I’m from/in Aberdeen - generally people are very nice and helpful when I’m using my sticks, I was just surprised at how much more nice and helpful they are when I’m using my wheelchair

Luisa x

Have only really been to work, and one visit to Costco so far in my w/c, so haven’t experienced this yet. If I do, they will be in no doubt what I think of it.

Luisa x


Have you or anybody noticed the differemce in supermarkets.

When I could walk using elbow crutches I used to use the electric scooters provided by the store.

Nobody had the time of day and always got withering looks of disaproval.

In my wheelchair they can't do enough for me and the amount of young ladies.

Girl friend laughs she says bet you never had this attention and bet your enjoying it.

Well got to make a posative out of a negative.


An interesting batch of replies there! I am a full time wheelie and find the majority of people are very helpful and considerate.

If I encounter someone who isn`t so nice, I just smile and say out loud, `Thankyou very much!`

Remember this old adage;

If you see someone without a smile, give them your`s. You can always make another!

luv Polllx

Also, “Smile, it makes them wonder what you’ve been up to” :smiley:

Luisa x

I haven’t been in a supermarket for over 2 years now, I order everything online and the nice man brings it to me. Maybe I should test the water and go this weekend, might be some single bloke up for a challenge, haha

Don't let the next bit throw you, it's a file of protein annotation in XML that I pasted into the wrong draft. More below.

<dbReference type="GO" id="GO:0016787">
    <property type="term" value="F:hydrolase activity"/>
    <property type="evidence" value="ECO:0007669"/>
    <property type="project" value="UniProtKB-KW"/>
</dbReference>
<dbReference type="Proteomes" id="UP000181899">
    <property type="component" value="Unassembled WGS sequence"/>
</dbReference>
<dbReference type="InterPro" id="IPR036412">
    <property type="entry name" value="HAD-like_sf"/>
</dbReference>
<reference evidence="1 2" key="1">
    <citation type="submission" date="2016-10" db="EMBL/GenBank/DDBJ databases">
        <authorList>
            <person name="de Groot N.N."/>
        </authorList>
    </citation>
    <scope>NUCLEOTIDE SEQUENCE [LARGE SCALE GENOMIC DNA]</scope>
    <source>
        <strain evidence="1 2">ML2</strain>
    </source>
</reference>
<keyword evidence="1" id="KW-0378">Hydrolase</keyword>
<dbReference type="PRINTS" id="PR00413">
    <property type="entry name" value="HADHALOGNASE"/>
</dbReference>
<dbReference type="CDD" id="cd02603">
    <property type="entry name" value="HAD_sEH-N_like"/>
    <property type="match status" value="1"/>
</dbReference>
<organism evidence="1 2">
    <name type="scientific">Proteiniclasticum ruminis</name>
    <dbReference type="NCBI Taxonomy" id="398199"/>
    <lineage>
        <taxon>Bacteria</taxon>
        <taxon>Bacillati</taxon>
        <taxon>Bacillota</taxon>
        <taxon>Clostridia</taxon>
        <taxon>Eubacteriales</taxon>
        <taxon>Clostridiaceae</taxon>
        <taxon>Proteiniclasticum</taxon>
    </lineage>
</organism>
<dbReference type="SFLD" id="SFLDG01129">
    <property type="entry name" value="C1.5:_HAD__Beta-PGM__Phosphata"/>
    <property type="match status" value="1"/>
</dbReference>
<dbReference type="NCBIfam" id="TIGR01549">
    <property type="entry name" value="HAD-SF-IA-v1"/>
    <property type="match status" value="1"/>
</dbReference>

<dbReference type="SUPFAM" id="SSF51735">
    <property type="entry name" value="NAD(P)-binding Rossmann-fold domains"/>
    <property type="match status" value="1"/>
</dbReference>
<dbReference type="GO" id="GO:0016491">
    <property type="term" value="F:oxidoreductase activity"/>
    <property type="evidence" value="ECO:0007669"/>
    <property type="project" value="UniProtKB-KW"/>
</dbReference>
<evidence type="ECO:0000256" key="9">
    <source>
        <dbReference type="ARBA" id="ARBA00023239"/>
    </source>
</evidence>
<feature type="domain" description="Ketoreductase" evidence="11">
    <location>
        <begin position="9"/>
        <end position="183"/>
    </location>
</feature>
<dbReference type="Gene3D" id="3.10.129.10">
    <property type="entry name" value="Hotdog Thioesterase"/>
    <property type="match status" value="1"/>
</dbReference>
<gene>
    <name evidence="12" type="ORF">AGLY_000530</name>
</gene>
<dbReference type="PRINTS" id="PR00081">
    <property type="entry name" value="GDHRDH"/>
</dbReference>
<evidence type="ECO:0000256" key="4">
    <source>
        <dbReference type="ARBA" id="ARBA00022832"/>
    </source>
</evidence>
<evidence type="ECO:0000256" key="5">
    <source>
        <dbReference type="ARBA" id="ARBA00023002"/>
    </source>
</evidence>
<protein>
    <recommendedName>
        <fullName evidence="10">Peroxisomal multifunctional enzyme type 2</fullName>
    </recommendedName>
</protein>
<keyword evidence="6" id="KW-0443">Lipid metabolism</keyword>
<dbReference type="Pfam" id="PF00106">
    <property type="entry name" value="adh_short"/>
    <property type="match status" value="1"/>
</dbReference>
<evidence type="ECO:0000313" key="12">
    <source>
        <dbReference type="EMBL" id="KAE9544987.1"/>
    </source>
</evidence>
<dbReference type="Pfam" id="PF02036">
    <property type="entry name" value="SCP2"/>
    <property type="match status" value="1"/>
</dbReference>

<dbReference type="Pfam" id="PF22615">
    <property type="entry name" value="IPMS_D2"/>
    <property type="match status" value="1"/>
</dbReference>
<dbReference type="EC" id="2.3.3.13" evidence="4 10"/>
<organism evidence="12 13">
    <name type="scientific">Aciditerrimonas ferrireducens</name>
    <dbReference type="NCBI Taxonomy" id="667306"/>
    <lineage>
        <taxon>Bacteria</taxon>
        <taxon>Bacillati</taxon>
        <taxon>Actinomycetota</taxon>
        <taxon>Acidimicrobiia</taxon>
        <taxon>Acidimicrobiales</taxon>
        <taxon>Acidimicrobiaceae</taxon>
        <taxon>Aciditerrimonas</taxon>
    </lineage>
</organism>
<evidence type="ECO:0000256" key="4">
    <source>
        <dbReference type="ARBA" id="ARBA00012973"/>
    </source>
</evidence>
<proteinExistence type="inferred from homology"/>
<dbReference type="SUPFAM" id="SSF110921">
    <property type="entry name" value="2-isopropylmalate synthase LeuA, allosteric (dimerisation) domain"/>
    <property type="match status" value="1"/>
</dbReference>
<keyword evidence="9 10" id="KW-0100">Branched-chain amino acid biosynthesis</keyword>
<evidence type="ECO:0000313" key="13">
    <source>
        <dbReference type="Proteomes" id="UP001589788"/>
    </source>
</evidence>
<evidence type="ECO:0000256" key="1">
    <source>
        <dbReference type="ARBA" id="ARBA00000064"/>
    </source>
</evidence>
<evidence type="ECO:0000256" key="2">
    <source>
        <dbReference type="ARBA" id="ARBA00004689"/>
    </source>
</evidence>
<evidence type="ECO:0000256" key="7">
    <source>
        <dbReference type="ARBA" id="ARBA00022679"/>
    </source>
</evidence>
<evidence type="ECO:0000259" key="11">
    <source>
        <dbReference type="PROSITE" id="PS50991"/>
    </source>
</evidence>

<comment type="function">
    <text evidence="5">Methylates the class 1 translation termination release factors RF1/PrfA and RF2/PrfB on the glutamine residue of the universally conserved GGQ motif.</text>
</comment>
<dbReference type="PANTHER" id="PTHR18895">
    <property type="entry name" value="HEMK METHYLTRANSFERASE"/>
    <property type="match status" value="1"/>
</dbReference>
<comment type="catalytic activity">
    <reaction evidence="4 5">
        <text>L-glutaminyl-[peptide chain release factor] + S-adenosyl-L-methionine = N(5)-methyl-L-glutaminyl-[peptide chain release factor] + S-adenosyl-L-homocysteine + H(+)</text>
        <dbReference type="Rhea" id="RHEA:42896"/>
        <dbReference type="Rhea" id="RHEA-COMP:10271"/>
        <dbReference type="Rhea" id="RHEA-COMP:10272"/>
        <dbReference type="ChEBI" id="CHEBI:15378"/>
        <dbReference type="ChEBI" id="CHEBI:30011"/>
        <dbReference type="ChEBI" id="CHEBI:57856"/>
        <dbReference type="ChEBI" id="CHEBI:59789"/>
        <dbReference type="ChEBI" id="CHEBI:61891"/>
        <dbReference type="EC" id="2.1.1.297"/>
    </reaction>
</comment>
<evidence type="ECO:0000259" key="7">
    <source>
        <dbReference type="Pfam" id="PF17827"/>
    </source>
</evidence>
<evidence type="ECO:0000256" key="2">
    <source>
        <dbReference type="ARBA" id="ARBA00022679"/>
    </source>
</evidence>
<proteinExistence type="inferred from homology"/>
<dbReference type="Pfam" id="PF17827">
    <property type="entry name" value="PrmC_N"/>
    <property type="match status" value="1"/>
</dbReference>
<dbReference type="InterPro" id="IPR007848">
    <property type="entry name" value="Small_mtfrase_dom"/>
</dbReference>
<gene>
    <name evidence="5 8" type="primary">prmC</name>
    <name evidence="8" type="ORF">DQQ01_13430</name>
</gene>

L x

Funny, I too am in Scotland and use a chair for distance and in work (school). People are generally kind although I've noticed when with my mum in the shopping centre (and she is pushing) people aren't particularly quick to move out the way! I've got this urge to be aggressive and growl 'move out the way'! But I don't! Having been wheeling myself around school since February this year (teach primary), children and parents generally very good. Colleague did inform me about a parent/grandparent/carer remarking to her on an open day 'is she still working'?! Not bothered about it - what's the point? I know (and so does the boss) that I'm still very capable of educating the children. At least two parents from the current class have told me to 'take care'! A grandparent who helps out did the Cake-thing for MS & my colleagues spoke to their classes about it - the P7s thought I was an 'inspiration'! (They all know about the MS now!) I am educating the world about MS!!!